According to this article, it may not be that the battery is drained, per se, but rather that it has lost quite a bit of its capacity.
The article states a battery will lose:
- 35% reduction @ 32°F
- 60% reduction @ 0°F
Plus, it takes a large increase of amperage to turn the engine at the lower temperatures. This is the double whammy. Just when you need more power to turn the engine over, there's less capacity for it to happen. Plus, it will most likely take you more cranking time for the engine to catch and start. Just the nature of the beast.
Your battery could just be suffering from this. Realize, a normal battery's life is between 3-5 years. If yours is closer to the 5 than it is to being brand new, it's useful life is greatly truncated. The cold only makes it worse. Over time the battery will lose capacity as well. The 35-60% decrease they talk about in the article is the amount subtracted from the decreased amount of the older battery.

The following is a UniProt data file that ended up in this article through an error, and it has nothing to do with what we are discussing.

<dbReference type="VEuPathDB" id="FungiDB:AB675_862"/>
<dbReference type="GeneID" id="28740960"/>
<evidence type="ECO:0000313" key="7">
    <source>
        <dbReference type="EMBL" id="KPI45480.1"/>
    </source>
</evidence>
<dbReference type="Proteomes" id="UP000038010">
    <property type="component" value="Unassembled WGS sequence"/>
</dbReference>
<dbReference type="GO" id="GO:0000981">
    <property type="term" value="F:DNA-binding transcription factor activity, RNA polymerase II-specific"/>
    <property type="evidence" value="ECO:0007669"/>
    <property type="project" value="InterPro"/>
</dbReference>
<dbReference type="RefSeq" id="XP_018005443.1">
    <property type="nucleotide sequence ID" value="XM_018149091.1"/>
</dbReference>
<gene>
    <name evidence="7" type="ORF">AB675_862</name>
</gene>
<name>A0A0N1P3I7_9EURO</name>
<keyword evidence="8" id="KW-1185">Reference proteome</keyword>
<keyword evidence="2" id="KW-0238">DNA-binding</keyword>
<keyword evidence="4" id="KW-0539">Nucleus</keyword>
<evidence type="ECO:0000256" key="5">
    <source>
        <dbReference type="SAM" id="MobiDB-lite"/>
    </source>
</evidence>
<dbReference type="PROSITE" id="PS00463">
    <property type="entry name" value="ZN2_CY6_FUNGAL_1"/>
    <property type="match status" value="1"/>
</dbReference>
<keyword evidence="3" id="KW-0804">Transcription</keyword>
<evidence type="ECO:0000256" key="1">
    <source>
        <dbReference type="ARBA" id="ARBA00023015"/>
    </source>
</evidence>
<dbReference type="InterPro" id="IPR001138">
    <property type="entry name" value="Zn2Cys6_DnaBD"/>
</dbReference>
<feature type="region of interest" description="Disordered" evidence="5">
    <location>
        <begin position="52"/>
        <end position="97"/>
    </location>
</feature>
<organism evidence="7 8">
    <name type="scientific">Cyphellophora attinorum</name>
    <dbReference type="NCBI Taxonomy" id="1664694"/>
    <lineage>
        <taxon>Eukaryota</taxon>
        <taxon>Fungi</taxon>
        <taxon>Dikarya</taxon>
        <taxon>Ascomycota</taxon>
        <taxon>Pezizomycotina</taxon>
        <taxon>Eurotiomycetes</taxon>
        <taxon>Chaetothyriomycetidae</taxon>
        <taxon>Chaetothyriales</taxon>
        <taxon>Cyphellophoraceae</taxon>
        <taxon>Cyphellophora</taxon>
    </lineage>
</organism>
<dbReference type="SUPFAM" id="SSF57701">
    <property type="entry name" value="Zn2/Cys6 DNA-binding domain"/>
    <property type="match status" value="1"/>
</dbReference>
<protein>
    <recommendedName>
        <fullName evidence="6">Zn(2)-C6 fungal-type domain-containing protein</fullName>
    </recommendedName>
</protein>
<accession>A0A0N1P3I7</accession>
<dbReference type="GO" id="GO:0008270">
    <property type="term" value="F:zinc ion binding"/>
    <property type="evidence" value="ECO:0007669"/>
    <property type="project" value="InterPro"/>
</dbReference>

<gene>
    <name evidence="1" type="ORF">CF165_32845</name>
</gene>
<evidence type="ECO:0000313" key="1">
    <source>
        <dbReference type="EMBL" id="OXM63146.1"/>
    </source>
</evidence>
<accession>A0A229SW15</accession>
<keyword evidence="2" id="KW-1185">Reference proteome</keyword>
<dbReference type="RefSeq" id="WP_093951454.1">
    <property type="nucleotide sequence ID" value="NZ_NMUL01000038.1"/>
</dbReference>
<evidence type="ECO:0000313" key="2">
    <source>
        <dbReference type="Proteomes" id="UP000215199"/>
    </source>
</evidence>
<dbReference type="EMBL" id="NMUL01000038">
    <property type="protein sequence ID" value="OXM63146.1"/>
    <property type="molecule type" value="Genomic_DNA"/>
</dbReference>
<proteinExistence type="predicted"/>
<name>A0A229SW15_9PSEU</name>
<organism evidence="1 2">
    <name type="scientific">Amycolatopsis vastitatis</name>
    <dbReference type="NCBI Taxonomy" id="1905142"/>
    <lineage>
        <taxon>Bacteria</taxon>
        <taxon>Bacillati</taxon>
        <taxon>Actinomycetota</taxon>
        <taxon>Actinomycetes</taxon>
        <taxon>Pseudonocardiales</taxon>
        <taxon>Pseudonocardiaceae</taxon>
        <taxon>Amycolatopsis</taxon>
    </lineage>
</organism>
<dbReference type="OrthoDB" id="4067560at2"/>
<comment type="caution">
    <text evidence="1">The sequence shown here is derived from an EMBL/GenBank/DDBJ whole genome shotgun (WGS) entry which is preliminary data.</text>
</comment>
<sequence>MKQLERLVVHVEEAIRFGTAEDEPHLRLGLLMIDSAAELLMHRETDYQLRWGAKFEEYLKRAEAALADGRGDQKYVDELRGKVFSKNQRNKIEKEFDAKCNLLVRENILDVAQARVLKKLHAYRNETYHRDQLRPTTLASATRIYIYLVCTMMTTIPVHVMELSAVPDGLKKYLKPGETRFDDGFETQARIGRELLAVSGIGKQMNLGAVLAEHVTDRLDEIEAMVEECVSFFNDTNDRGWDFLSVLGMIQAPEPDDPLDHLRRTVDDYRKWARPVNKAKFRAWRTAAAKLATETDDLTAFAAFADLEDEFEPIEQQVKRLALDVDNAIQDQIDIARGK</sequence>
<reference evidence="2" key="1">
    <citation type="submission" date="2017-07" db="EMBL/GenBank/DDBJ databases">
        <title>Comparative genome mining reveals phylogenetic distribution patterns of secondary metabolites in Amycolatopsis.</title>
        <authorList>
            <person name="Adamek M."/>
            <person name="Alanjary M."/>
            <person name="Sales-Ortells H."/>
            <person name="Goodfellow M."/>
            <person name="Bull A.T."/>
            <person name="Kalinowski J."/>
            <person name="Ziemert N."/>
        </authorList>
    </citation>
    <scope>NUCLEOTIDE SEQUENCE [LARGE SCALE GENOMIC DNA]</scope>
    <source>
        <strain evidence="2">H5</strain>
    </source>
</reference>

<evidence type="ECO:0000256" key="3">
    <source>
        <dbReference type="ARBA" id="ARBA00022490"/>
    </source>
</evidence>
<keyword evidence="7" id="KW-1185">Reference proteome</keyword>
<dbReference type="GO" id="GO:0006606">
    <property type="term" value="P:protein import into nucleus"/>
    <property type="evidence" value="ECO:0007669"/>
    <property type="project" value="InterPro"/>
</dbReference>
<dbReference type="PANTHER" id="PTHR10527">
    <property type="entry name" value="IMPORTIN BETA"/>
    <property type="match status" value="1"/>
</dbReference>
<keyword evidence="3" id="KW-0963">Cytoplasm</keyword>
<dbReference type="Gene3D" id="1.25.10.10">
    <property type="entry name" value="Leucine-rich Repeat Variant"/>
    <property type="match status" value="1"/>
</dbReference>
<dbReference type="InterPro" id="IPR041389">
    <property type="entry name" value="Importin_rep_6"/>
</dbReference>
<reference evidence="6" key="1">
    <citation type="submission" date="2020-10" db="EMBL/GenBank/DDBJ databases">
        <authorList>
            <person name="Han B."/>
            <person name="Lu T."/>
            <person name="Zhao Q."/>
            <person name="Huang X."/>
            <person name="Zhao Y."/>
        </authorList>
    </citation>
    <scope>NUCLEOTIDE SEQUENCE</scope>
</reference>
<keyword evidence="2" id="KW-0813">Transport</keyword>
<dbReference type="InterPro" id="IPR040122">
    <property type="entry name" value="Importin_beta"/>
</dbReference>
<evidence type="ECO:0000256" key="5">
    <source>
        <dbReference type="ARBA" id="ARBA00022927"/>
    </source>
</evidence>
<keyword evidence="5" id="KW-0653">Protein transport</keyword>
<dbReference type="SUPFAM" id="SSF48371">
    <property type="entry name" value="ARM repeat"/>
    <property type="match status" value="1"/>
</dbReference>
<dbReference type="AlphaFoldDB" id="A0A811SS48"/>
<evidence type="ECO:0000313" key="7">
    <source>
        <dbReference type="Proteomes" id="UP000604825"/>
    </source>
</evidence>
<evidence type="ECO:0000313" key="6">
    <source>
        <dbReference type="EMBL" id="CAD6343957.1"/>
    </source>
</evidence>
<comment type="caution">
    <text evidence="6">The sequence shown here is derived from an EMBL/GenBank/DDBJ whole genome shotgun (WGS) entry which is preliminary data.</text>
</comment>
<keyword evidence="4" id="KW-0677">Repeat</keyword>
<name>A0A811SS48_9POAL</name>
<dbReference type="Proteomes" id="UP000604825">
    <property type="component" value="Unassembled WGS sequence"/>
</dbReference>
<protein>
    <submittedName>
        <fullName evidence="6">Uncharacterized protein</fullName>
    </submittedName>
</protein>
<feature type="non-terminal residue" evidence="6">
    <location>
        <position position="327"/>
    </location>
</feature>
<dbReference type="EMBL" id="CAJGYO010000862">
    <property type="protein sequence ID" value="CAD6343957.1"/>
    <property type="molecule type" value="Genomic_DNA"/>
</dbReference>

As told at the Battery University, automotive batteries will usually continue to have decent Cold Cranking Amps (CCA) over time, but their reserve capacity drops significantly as they get older. This means, like in your truck, if it's a bit old, you might have used up your reserve capacity quickly, especially considering the cold weather. Like I said, double whammy.